Taxpayers stay on the hook for Paulson stadium
Back when Little Lord Paulson was pitching the remodel of PGE Park into Jelled-When Field for his soccer team, there was a lot of discussion about where the city's $12 million contribution to the construction bill was going to come from. The official line in the City Council resolution went like this:
The source of repayment of the Bonds is expected to be the revenues and resources of the City’s Spectator Facilities Fund. In addition, the Bonds will be secured by the full faith and credit and Available General Funds of the City. If Spectator Fund revenues and resources are not sufficient to pay the debt service on the bonds, resources of the General Fund may be required to pay debt service.
The city took out a bridge loan to come up with the money, but now it's time to go to the banks and get permanent financing -- a 15-year deal, with interest only for the first 11 years and four big annual balloon payments starting in 2024. The official sales document for the bonds is here.
When you get to the part about how the bonds are going to be paid off, there's a lot of talk about property taxes. The spectator facilities fund is hardly mentioned at all, and it's obviously of minor importance:
The City has pledged its full faith and credit to pay the 2012 Series A Bonds, and the City is obligated to pay the 2012 Series A Bonds from Available General Funds as defined in the Bond Declaration pursuant to which the 2012 Series A Bonds will be issued (the “Bond Declaration”). “Available General Funds” is defined under the Bond Declaration as revenues which are legally available to pay the 2012 Series A Bonds and not prohibited for such use under the charter and ordinances of the City and Oregon laws, and includes all taxes and other legally available general funds of the City. The City is not authorized to levy additional taxes to pay the 2012 Series A Bonds. Certain City revenues credited to the City’s General Fund are legally available to pay the 2012 Series A Bonds. A principal source of these General Fund revenues is the City’s permanent tax rate property tax levy. In FY 2010-11, revenues from that levy (including current and prior year collections) were approximately $192.4 million, after delinquencies....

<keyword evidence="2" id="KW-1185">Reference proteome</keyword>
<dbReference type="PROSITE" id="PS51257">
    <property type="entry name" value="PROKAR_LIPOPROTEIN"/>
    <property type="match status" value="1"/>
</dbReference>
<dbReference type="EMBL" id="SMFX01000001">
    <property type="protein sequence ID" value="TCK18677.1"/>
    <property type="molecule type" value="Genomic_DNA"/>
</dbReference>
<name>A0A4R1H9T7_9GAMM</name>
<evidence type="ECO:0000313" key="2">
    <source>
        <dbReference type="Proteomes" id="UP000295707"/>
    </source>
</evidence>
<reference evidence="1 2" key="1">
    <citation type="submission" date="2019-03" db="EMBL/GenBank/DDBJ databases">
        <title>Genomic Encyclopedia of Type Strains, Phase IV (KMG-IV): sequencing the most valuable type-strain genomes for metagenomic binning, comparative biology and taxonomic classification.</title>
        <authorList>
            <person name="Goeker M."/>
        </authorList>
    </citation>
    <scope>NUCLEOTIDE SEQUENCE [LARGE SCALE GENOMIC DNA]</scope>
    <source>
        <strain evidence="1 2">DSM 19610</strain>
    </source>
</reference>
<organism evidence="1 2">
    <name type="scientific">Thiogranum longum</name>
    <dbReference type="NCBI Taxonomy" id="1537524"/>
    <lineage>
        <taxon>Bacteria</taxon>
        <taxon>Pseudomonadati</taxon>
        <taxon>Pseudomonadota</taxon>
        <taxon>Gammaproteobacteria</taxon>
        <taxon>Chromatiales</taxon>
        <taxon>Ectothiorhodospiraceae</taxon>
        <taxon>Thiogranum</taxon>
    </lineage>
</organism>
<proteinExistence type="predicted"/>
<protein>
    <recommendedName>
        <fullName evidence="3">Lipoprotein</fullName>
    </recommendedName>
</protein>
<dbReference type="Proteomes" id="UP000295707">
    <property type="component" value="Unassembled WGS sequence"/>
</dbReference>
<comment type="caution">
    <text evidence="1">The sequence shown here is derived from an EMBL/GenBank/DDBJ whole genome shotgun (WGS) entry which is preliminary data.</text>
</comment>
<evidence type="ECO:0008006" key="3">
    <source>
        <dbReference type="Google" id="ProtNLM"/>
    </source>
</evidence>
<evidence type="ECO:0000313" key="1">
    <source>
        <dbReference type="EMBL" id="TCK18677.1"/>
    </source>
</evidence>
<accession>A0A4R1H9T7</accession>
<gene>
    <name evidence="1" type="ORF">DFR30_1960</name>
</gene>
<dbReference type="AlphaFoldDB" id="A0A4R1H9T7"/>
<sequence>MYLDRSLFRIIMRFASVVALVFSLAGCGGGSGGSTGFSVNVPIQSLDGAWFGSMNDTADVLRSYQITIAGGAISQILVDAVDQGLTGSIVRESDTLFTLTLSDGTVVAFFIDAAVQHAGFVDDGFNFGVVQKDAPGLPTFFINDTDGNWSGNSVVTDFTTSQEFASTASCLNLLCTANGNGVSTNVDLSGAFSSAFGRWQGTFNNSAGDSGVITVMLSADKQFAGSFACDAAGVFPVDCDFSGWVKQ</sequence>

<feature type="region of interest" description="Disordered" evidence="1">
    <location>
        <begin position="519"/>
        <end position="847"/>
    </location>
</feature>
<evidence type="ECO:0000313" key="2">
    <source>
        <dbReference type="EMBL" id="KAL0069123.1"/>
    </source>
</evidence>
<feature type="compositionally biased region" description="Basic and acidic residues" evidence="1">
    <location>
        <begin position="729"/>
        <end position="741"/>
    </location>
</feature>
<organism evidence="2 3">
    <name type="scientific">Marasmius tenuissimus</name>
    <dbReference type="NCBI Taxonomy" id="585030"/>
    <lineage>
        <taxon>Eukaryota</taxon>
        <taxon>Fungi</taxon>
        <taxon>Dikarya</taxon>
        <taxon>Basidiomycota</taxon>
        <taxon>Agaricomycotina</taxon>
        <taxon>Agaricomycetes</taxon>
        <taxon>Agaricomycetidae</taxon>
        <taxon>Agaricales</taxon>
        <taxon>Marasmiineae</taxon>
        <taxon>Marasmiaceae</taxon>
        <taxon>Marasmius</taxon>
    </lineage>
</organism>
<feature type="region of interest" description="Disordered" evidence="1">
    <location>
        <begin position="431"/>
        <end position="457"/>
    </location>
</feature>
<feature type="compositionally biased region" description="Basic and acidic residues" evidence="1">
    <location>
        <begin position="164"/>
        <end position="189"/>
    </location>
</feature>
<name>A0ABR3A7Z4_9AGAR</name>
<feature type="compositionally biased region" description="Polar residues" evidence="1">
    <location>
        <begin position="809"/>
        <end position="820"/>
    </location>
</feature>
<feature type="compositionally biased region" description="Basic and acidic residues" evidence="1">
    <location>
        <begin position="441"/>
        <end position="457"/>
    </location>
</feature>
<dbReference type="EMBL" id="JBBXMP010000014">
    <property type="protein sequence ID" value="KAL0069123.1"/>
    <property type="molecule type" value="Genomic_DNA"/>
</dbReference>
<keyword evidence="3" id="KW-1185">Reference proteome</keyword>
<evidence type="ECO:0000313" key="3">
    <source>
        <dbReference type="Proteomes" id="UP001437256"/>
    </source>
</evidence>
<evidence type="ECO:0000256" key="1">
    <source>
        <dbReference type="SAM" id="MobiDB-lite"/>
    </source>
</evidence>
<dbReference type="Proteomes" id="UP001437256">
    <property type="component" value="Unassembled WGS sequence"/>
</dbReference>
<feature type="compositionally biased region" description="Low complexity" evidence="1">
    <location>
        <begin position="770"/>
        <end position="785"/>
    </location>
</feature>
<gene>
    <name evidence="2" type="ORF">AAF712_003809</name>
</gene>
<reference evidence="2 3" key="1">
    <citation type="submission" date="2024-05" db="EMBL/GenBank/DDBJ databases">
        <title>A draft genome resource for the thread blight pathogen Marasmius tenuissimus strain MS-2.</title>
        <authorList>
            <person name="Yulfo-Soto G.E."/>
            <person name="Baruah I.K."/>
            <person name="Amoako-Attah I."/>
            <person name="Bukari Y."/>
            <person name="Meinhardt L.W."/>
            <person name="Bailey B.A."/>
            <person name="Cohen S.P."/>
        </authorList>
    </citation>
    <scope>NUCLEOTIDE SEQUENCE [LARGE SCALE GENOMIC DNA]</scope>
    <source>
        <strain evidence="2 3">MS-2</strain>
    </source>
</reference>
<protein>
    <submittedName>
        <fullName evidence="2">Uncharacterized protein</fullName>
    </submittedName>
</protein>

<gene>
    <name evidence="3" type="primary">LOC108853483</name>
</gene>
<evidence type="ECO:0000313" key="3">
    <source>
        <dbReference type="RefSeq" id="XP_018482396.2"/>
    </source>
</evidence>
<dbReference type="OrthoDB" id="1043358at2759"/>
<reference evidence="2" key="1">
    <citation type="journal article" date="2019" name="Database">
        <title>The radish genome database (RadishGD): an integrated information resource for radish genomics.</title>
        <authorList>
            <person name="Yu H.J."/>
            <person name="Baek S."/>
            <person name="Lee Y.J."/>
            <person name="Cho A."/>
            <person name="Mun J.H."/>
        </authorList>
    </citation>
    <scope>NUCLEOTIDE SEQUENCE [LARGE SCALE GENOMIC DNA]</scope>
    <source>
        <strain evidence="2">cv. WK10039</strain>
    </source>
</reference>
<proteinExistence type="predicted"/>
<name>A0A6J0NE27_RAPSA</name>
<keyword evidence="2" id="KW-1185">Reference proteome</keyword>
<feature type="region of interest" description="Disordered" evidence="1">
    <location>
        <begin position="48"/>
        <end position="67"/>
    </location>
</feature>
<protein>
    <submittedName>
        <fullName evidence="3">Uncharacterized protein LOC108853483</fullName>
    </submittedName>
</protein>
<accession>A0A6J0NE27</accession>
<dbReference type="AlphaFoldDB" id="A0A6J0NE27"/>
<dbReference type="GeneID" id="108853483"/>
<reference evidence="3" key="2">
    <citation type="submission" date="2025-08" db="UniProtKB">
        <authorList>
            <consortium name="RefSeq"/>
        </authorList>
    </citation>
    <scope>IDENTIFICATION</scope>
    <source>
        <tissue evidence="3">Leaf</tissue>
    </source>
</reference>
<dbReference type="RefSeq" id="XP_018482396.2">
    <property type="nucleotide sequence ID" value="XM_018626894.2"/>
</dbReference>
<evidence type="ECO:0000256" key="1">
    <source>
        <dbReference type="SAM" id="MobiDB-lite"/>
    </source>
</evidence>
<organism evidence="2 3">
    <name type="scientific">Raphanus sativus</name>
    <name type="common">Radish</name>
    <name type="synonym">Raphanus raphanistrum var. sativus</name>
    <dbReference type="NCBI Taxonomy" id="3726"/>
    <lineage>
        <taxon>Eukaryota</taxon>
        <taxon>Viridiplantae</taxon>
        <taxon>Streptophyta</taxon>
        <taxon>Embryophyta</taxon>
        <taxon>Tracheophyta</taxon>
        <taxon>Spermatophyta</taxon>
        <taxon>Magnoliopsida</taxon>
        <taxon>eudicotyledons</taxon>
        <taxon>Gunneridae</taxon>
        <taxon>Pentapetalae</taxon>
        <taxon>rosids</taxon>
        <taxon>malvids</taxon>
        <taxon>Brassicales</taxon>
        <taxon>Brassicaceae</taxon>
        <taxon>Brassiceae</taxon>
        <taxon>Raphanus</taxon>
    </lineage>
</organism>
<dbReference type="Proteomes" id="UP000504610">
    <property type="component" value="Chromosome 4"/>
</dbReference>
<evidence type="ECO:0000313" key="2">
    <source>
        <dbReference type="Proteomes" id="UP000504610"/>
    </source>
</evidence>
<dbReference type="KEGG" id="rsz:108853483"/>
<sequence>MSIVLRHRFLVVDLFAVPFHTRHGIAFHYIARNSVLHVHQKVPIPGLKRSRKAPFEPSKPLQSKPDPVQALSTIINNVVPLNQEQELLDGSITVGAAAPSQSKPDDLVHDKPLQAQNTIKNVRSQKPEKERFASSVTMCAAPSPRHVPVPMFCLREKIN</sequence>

The 2012 Series A Bonds are expected to be repaid with revenues of the City’s Spectator Facilities Fund. Revenues of the Spectator Facilities Fund are not pledged to the 2012 Series A Bonds.
In other words, the taxpayers of the city are on the hook for this debt, and that's what the bondholders are looking to for repayment. Colors of money, my eye.
Moody's is rating the paper Aa1, and since the cash was spent for the benefit of a private company, interest is not going to be tax-exempt under the federal tax laws. It will interesting to see what kind of interest rate we have to pay. The sale is scheduled for next Thursday.
Also noteworthy: The city's showing long-term debt (not counting pensions) of $3.32 billion -- about $20 million higher than our debt clock projected. And it is planning to borrow another $256 million by the end of the summer -- $152 million for "urban renewal" nonsense, $24 million for the police training facility, and $80 million for additions to the Admiral's grand water empire. By the time the Sam Rands hit the road, the city will be pushing $7 billion in long-term debt. It's nothing short of stunning.